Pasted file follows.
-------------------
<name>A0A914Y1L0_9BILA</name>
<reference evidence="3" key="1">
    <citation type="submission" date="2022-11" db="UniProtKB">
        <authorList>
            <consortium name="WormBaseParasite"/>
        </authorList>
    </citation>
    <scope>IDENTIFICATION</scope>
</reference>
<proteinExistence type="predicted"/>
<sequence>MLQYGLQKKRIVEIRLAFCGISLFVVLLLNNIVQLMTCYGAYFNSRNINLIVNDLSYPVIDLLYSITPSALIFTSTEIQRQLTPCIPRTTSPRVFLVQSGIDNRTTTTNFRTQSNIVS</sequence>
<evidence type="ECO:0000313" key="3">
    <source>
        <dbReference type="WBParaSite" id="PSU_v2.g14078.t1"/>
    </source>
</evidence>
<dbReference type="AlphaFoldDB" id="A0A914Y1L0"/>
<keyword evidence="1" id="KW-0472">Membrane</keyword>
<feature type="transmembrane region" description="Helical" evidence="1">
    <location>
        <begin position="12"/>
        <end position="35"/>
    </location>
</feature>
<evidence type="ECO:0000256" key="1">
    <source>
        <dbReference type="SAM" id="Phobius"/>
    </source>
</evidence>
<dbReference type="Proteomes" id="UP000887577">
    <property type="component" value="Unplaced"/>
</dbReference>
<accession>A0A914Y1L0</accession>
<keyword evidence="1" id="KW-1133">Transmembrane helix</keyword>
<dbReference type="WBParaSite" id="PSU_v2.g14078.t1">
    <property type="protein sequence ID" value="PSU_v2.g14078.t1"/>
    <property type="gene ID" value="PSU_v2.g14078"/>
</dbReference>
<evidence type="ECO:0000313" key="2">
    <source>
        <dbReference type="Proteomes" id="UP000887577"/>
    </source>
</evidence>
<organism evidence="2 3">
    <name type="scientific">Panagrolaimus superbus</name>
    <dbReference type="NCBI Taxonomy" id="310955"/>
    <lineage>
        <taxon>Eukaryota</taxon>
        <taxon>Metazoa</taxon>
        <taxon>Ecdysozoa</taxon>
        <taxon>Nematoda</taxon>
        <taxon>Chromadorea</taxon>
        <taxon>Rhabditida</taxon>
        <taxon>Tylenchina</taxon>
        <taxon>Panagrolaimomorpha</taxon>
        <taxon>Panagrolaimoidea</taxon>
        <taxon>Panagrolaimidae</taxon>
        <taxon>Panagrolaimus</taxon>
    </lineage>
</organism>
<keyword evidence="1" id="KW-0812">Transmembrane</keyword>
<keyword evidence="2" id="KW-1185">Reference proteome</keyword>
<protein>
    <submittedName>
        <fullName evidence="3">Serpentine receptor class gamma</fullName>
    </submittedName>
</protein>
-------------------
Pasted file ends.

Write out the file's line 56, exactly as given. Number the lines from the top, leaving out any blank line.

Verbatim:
        <taxon>Panagrolaimoidea</taxon>